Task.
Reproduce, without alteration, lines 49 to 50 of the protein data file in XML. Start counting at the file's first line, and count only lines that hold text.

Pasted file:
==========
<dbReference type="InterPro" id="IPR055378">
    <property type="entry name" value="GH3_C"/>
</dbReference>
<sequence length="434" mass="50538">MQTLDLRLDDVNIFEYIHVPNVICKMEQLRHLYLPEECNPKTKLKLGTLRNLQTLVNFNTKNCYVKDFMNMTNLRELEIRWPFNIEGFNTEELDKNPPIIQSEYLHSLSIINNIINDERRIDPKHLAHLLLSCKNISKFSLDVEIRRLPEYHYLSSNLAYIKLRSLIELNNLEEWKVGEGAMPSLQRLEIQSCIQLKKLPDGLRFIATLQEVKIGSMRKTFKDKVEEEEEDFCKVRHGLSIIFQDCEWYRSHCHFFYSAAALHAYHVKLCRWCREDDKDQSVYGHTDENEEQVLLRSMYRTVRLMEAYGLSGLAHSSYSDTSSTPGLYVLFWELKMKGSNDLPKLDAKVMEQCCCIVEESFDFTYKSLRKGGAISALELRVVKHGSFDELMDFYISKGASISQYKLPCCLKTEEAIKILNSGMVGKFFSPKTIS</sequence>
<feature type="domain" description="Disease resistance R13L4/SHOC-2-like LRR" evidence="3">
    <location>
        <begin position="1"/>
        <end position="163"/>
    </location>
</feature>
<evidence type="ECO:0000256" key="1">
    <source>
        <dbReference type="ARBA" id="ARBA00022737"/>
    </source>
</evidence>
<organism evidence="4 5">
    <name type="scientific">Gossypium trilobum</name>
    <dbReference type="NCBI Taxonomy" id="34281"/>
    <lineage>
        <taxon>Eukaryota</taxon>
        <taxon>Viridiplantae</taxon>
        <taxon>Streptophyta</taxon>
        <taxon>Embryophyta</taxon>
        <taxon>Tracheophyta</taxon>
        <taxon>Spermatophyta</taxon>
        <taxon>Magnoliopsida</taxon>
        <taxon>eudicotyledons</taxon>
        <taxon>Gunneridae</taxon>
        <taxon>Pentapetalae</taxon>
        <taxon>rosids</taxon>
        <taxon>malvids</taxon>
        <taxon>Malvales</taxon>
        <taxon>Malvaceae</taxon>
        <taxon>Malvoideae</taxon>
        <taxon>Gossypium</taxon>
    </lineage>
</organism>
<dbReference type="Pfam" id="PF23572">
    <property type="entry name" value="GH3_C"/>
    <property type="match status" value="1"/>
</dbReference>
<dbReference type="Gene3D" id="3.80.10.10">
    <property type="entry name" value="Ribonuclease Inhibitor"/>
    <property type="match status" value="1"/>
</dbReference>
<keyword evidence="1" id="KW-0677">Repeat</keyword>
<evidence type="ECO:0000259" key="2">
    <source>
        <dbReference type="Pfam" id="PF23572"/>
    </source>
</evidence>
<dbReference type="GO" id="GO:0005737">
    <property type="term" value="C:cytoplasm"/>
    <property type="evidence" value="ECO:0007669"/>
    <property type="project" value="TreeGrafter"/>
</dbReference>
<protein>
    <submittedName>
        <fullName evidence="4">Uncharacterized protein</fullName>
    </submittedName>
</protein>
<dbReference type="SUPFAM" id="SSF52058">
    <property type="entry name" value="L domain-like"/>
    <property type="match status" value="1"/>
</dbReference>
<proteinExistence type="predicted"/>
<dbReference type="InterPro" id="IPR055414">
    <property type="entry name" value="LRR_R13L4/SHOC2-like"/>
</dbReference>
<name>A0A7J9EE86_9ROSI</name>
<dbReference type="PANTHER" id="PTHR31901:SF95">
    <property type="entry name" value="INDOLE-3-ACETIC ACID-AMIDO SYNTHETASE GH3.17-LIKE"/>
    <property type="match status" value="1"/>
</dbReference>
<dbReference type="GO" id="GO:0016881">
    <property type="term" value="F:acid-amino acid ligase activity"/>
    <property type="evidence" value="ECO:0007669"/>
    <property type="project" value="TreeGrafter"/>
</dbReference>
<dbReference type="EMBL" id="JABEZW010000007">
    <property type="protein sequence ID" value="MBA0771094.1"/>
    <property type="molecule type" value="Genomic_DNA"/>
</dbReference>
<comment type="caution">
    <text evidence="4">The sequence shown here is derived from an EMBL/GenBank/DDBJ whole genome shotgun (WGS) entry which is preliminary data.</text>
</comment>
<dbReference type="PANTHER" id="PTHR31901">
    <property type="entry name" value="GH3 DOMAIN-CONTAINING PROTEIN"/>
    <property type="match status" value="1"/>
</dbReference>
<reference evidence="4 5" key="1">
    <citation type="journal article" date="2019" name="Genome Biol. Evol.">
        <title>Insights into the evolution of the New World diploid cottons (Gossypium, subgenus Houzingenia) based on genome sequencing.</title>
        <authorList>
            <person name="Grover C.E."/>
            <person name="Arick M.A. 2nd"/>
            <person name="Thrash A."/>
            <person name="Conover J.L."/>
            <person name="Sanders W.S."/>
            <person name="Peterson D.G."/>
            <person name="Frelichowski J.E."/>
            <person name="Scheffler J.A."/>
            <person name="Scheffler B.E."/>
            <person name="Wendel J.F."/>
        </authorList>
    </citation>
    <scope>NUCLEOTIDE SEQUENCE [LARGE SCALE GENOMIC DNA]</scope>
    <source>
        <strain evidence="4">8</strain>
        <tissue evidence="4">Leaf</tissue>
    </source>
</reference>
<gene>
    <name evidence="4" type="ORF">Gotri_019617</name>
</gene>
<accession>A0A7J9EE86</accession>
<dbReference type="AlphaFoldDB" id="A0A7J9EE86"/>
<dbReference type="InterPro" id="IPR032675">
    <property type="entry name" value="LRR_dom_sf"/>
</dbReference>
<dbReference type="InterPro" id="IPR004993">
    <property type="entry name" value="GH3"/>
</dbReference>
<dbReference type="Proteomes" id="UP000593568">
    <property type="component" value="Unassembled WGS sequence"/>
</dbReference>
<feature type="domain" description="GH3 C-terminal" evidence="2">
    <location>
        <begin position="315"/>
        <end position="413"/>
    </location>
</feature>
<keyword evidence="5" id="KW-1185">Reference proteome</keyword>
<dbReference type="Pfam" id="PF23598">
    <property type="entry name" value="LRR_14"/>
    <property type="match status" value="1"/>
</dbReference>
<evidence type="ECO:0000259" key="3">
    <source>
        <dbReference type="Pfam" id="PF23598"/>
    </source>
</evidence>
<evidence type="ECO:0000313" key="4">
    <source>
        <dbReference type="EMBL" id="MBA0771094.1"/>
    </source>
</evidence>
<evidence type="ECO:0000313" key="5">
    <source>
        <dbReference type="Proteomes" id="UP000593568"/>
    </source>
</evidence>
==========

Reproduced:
        <dbReference type="Pfam" id="PF23572"/>
    </source>